Almost every state has a law in place which requires motorcycle operators to wear helmets. California has a universal helmet law which requires anyone driving or riding as a passenger on a motorcycle to wear a helmet that meets regulations set by the California Department of Motor Vehicles. If you get into a motorcycle accident in any state with a similar helmet law, and you are wearing a helmet, it could affect your case against the other driver.
Helmet laws are present in most states because of the significant impact they have on a motorcyclist’s safety. The National Highway and Traffic Safety Administration reports that, for every 100 motorcyclists killed in crash while not wearing a helmet, approximately 37 would have survived if they had been wearing a helmet. This number does not include the non-fatal injuries prevented by helmet use. The only states that do not have any helmet laws are Illinois and Iowa.
Whether you were wearing a helmet at the time of your motorcycle accident could have a large impact on your personal injury claim, depending on what kind of damages you are trying to recover. First of all, if you did not sustain injury to your neck or head in your accident, whether or not you were wearing a helmet is irrelevant, even in states with a helmet law. However, if you were wearing a helmet it could help your claim, because it shows you are a responsible rider.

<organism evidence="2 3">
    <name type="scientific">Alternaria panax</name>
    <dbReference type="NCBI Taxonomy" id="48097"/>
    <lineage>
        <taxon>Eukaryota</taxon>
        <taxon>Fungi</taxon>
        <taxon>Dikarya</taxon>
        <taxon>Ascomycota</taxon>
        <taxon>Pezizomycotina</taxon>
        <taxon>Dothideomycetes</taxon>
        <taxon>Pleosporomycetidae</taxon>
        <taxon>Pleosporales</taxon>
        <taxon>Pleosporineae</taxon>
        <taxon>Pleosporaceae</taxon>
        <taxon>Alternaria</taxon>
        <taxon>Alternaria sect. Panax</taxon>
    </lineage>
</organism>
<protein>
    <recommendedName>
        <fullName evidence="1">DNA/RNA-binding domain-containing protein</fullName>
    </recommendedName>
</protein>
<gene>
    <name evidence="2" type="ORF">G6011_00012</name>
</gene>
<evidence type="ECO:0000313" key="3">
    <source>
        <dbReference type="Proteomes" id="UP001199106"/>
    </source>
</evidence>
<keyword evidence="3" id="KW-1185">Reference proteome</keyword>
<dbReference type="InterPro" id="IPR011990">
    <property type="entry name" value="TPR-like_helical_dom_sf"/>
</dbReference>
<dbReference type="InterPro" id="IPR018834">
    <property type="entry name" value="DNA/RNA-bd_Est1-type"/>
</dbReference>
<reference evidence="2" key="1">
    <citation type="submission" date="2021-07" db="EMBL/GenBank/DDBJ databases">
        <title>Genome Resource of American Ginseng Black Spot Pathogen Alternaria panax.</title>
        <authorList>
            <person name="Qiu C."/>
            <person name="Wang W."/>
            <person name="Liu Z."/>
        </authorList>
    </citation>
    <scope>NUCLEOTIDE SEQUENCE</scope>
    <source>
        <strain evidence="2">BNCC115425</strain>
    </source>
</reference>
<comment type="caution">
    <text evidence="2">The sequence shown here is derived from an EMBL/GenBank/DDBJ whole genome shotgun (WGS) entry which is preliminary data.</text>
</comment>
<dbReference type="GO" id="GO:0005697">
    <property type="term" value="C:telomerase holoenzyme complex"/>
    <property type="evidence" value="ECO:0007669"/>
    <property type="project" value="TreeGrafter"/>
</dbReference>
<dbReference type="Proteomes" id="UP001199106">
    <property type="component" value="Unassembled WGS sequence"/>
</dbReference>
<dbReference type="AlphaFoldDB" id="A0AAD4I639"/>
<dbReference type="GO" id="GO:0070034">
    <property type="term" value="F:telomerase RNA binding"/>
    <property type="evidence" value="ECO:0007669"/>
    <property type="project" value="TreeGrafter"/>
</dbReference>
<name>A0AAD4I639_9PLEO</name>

If you were wearing a helmet and suffered injury to the head or neck, the fact that you were wearing a helmet is relevant and helpful to your claim. Because you were wearing a helmet and still received injury, your injuries were not caused by your own carelessness. It also shows how serious the injuries could have been had you not been wearing a helmet, as well as how dangerous the other driver’s conduct was.
If you received injury to your head and neck while not wearing a helmet, while in a state with a helmet law, it would be very difficult to recover damages for your head or neck injury. Because the state has a helmet law, your actions automatically qualify as comparative negligence. Comparative negligence is when the injured party was careless to the extent that it also makes them responsible for the accident, and it warrants a reduction in compensation. Though you may not be able to recover damages for your head and neck injury, you still could recover damages for other injuries or losses.
Even if a motorcyclist was not wearing a helmet and suffered injury to the head or neck in state without a helmet law, they could have a hard time recovering damages for their injury because of comparative negligence. Even without the helmet law, insurance adjusters can easily gather enough documentation that proves how much helmets can reduce head and neck injuries.
Motorcyclists in this situation have the option of trying to prove that their injury would have been as serious even if they were wearing a helmet. However, this can be very difficult and requires the help of an experienced personal injury lawyer.